Because once you unite everyone with that common focus, I think we'll be surprised how quickly we shift our focus from health to the even more comprehensive issue of economics.  If you haven't heard this phrase before, here it is again: until you change the way money works, you change nothing.  Once we reach that stage, the mass awakening that drives a permanent wedge into wedge issues will be for real.

Tuesday, September 25, 2012

Los Angeles and the Great Interstate Highway Conspiracy Part Two

This is only the second time I can remember writing a 'sequel' post on this blog.  The first time, of course, was when I posted a 2nd edition to the original American Judas post regarding the conspiracy to blow the cover of CIA agent Valerie Plame.  But in the five years that I've been updating this blog, one of the posts I've received the most verbal feedback on is one I wrote 2 years ago titled Los Angeles and the Great Interstate Highway Conspiracy.  I think what makes this post so fascinating is that encompasses so many elements of what drives my passion for writing: politics, conspiracy, corporate malfeasance and an intersection with energy and population issues that writer James Howard Kunstler describes as "the greatest misallocation of resources in the history of the world."  To synopsize, before Los Angeles became the poster child for smog and gridlock, it had a trolley system called the Red Car that was clean and efficient.  Everything was running smooth until...

In 1922, when only one in 10 Americans owned a car, GM launched an undercover campaign to destroy the then-dominant public transportation system. The campaign, which took 30 years to fully implement, focused on the country's clean (powered by electricity) and safe (accidents were infrequent) streetcar system.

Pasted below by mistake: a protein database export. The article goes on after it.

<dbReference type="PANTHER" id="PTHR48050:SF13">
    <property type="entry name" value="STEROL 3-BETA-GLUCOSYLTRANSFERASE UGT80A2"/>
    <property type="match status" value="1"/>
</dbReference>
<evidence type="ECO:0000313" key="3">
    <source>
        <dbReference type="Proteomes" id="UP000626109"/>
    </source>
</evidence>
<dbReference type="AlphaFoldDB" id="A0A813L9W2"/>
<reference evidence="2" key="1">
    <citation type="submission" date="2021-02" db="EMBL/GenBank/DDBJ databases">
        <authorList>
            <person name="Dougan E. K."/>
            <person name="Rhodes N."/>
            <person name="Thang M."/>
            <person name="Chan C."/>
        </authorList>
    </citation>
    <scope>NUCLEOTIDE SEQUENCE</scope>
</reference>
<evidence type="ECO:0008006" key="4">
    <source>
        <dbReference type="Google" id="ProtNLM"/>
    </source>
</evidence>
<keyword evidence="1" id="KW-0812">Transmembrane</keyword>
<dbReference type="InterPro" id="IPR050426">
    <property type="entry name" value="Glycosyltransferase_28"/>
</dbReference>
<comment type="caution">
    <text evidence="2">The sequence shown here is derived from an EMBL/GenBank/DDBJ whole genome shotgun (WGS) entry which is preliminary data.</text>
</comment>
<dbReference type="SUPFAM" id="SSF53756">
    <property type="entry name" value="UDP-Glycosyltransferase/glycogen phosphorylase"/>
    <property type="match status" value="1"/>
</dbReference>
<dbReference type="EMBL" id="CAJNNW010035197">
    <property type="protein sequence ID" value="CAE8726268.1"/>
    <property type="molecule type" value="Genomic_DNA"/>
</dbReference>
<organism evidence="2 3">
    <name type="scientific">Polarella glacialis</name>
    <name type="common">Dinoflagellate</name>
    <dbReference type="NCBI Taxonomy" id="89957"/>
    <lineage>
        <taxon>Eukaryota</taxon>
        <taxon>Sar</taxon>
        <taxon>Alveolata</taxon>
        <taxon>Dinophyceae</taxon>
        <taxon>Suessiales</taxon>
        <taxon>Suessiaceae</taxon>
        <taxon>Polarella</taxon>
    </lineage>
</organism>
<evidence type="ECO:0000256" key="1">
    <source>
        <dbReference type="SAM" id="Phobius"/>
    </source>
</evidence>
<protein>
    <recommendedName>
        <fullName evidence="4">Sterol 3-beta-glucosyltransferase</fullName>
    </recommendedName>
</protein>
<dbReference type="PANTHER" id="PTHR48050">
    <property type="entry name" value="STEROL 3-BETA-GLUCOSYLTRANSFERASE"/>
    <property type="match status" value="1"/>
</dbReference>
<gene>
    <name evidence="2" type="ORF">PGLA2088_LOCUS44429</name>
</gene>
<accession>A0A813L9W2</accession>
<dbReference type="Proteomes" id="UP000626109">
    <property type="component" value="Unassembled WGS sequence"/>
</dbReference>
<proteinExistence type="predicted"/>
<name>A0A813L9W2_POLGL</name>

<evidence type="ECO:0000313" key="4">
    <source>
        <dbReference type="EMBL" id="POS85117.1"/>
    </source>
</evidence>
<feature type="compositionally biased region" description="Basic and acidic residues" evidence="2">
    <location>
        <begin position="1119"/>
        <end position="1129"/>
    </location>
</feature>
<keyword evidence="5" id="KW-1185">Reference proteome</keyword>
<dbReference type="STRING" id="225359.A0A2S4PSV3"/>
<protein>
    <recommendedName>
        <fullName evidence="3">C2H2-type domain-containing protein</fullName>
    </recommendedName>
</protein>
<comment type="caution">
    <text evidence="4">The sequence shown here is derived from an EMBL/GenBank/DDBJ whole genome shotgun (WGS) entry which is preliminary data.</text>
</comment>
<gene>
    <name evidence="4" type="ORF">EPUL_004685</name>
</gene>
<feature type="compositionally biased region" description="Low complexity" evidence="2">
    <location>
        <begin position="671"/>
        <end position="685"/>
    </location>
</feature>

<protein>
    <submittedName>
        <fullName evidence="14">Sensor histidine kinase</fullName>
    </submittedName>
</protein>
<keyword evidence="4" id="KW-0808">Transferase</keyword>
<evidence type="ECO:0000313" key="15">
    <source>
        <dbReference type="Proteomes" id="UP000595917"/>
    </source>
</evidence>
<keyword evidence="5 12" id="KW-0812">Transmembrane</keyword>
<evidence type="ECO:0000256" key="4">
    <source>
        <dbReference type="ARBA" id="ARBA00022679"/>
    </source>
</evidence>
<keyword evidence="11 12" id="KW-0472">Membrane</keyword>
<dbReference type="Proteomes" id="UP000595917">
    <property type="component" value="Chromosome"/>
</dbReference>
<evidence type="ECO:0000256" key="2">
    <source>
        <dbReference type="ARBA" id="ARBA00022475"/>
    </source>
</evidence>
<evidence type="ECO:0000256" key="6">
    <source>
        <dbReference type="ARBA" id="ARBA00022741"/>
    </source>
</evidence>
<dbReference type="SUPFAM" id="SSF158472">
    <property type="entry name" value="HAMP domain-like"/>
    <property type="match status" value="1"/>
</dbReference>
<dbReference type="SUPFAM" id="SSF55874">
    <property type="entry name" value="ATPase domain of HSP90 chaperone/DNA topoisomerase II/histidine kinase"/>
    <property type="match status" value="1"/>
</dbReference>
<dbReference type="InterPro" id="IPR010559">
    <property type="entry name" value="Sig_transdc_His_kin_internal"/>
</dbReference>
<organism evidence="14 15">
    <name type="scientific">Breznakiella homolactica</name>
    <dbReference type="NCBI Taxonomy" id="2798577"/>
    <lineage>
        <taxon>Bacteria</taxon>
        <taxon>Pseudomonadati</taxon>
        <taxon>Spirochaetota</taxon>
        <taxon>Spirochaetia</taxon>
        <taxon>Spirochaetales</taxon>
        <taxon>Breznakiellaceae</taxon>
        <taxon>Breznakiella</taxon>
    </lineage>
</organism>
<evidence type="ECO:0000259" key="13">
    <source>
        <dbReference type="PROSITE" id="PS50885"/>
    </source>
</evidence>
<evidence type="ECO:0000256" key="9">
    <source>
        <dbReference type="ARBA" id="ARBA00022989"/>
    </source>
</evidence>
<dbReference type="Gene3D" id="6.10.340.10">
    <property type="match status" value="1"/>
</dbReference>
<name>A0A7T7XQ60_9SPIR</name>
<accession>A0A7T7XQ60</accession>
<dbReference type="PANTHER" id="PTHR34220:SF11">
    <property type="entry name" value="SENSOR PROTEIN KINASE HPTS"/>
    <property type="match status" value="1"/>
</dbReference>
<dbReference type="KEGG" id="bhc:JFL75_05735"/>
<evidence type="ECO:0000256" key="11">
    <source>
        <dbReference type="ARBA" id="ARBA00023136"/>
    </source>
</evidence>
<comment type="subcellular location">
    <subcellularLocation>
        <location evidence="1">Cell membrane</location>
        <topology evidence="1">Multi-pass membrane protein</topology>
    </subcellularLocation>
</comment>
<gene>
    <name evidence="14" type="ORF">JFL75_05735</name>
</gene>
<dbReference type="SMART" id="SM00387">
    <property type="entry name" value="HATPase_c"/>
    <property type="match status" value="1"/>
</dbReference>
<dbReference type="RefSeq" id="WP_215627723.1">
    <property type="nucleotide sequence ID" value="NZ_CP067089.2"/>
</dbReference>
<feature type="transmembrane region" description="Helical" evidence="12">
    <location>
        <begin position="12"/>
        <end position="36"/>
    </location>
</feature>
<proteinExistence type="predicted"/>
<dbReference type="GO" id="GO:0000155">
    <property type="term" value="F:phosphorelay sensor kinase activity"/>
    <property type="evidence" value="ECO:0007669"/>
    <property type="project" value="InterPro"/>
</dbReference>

GM, in partnership with Standard Oil of California and Firestone, began by buying the largest busmaker in the U.S. It then secretly funded a company called National City Lines, which by 1946 controlled streetcar operations in 80 cities.

Despite public opinion polls that, in Los Angeles for instance, showed 88 percent of the public favoring expansion of the rail lines after World War II, NCL systematically closed its streetcar systems down until, by 1955, only a few remained.
A federal antitrust investigation resulted in both indictment and conspiracy convictions for GM executives, but destroying a public transportation network that would cost hundreds of billions of dollars to reproduce today cost the company only $5,000 in fines.

Talk about a slap on the wrist!  I've always thought it was a pretty incredible story and have always received similar responses with those I've shared it with.  I just happened to bring it up again this morning with my wife.  She surprised me with a mysterious reply: "You know, there's another chapter to that story you haven't told yet!"  So with her inspiration and a little research into a company she mentioned named Alweg, I came across this fascinating follow-up:

LA's Worst Transit Decision
another Monorail Society Exclusive!
by Kim Pedersen

Fanciful art rendering of proposed LA monorail station, circa 1963.